Bush salutes the troops...

... with his middle finger:

The Pentagon wants to cut the pay of its 148,000 U.S. troops in Iraq, who are already contending with guerrilla-style attacks, homesickness and 120- degree-plus heat.

Unless Congress and President Bush take quick action when Congress returns after Labor Day, the uniformed Americans in Iraq and the 9,000 in Afghanistan will lose a pay increase approved last April of $75 a month in "imminent danger pay" and $150 a month in "family separation allowances."
It's rare for the independent Army Times, which is distributed widely among Army personnel, to blast the Pentagon, the White House and the Congress. But in this instance, the paper has said in recent editorials that Congress was wrong to make the pay raises temporary, and the Pentagon is wrong to call for a rollback.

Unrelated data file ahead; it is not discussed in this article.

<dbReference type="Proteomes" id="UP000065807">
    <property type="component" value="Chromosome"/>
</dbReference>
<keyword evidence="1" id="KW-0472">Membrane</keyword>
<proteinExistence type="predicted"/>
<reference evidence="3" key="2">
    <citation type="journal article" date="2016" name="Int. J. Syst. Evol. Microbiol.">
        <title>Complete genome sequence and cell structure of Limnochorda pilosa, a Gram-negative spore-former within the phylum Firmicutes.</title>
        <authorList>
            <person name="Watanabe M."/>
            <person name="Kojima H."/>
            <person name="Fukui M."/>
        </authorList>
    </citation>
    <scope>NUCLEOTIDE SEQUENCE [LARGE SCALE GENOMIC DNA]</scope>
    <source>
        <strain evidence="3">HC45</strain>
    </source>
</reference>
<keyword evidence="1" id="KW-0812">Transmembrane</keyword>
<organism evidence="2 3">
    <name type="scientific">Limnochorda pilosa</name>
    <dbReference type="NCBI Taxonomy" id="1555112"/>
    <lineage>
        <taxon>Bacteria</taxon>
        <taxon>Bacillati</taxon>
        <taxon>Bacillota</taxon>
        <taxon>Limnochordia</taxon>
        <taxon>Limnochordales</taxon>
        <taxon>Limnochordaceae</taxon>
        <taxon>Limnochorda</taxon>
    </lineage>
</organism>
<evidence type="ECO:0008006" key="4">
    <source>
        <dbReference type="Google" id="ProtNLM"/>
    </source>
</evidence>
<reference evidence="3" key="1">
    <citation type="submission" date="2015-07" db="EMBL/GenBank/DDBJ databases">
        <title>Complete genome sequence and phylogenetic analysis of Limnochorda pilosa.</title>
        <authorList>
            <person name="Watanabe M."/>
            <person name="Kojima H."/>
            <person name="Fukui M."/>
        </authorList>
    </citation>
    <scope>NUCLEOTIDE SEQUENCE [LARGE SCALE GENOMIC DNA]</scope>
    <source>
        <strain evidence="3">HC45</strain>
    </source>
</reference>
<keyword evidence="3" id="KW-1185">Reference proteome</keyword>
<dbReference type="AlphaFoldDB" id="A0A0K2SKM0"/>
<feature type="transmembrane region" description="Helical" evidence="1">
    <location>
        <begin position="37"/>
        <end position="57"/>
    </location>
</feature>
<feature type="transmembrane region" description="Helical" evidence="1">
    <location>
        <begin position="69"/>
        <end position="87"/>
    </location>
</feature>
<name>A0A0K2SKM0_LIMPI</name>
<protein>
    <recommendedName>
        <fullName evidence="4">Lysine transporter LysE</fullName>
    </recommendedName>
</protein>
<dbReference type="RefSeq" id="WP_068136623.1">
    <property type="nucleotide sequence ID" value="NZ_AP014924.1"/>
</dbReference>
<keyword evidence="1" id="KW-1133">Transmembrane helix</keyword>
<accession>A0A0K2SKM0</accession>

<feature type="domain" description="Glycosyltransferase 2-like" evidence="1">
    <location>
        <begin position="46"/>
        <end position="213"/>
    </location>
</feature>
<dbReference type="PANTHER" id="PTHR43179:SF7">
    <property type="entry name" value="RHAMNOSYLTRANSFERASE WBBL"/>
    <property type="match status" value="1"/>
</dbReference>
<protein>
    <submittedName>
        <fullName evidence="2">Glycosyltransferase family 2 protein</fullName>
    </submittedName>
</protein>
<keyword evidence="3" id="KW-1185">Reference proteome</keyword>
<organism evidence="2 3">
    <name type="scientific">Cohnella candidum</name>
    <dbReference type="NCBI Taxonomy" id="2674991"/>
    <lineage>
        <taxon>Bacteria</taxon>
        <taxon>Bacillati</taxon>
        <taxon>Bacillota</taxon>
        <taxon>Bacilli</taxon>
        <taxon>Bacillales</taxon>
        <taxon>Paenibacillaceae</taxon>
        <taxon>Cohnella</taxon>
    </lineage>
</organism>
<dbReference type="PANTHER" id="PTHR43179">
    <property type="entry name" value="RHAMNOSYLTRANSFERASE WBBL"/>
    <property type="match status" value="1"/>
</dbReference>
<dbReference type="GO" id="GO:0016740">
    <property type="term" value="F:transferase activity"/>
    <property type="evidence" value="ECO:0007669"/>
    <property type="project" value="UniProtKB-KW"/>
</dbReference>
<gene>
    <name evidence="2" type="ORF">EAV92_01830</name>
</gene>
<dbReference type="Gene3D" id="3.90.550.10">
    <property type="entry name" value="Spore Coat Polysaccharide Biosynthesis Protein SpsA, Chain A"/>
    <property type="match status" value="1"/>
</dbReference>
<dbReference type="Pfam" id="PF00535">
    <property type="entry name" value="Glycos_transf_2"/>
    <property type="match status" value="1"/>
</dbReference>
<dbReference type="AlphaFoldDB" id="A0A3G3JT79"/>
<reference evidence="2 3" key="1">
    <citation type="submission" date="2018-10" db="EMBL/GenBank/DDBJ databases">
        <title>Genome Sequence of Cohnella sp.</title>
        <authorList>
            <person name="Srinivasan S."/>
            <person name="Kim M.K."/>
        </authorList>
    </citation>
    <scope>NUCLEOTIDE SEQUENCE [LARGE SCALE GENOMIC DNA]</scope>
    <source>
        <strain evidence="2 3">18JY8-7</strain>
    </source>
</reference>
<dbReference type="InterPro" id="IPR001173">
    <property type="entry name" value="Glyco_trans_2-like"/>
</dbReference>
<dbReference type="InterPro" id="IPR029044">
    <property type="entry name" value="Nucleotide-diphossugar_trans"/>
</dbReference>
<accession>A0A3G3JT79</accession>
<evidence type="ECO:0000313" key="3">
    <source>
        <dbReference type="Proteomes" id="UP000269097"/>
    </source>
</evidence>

"The bottom line: If the Bush administration felt in April that conditions in Iraq and Afghanistan warranted increases in danger pay and family separation allowances, it cannot plausibly argue that the higher rates are not still warranted today," the paper said in an editorial in its current edition.

After all, we have to fund those tax cuts for the rich! Combine this news with the fact that Bush has ruled out asking for help from the UN again. Clinton's military won in Afghanistan and Iraq, and Bush rewards them by overwork and underpay.

On the right, only Tacitus is outraged. Given the soft-on-defense canard that still haunts all Democratic candidates, Dean needs to push on this theme hard, and push on this often. Forget the economy! This is much more visceral illustration of how Bush is anti-military.

(for much more on Bush's anti-military record, see these posts from UNMEDIA: Salute to Veterans, AWOL Bush, Victory is not a campaign slogan, Bushed military).

It's time to have a new commander in chief who will rebuild the military, pay our men and women more and make sure they're housed better, and have a focused mission for our military. -- George W. Bush, 2nd Presidential Debate, Oct. 11 2000

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